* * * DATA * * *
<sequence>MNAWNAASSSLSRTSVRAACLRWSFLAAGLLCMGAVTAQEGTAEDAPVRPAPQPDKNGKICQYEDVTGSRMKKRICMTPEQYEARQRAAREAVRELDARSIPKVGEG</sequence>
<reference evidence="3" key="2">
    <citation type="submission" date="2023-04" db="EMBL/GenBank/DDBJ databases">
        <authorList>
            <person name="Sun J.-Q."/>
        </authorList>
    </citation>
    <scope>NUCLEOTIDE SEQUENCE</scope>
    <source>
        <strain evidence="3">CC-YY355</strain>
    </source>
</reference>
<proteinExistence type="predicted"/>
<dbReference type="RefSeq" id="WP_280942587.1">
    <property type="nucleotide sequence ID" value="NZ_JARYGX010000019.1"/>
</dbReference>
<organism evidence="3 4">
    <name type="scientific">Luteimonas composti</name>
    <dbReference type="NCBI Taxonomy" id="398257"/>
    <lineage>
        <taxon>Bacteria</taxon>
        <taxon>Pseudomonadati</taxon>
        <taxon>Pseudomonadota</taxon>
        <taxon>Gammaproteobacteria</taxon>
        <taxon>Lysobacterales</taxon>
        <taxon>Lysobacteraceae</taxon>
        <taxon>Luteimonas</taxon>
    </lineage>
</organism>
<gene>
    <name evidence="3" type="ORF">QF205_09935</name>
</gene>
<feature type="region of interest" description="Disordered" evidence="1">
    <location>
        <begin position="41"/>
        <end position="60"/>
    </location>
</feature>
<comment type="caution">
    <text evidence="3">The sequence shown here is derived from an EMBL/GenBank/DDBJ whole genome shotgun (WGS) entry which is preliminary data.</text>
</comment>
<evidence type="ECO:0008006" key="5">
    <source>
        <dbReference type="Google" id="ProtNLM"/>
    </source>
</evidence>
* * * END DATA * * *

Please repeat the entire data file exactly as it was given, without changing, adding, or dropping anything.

<sequence>MNAWNAASSSLSRTSVRAACLRWSFLAAGLLCMGAVTAQEGTAEDAPVRPAPQPDKNGKICQYEDVTGSRMKKRICMTPEQYEARQRAAREAVRELDARSIPKVGEG</sequence>
<reference evidence="3" key="2">
    <citation type="submission" date="2023-04" db="EMBL/GenBank/DDBJ databases">
        <authorList>
            <person name="Sun J.-Q."/>
        </authorList>
    </citation>
    <scope>NUCLEOTIDE SEQUENCE</scope>
    <source>
        <strain evidence="3">CC-YY355</strain>
    </source>
</reference>
<proteinExistence type="predicted"/>
<dbReference type="RefSeq" id="WP_280942587.1">
    <property type="nucleotide sequence ID" value="NZ_JARYGX010000019.1"/>
</dbReference>
<organism evidence="3 4">
    <name type="scientific">Luteimonas composti</name>
    <dbReference type="NCBI Taxonomy" id="398257"/>
    <lineage>
        <taxon>Bacteria</taxon>
        <taxon>Pseudomonadati</taxon>
        <taxon>Pseudomonadota</taxon>
        <taxon>Gammaproteobacteria</taxon>
        <taxon>Lysobacterales</taxon>
        <taxon>Lysobacteraceae</taxon>
        <taxon>Luteimonas</taxon>
    </lineage>
</organism>
<gene>
    <name evidence="3" type="ORF">QF205_09935</name>
</gene>
<feature type="region of interest" description="Disordered" evidence="1">
    <location>
        <begin position="41"/>
        <end position="60"/>
    </location>
</feature>
<comment type="caution">
    <text evidence="3">The sequence shown here is derived from an EMBL/GenBank/DDBJ whole genome shotgun (WGS) entry which is preliminary data.</text>
</comment>
<evidence type="ECO:0008006" key="5">
    <source>
        <dbReference type="Google" id="ProtNLM"/>
    </source>
</evidence>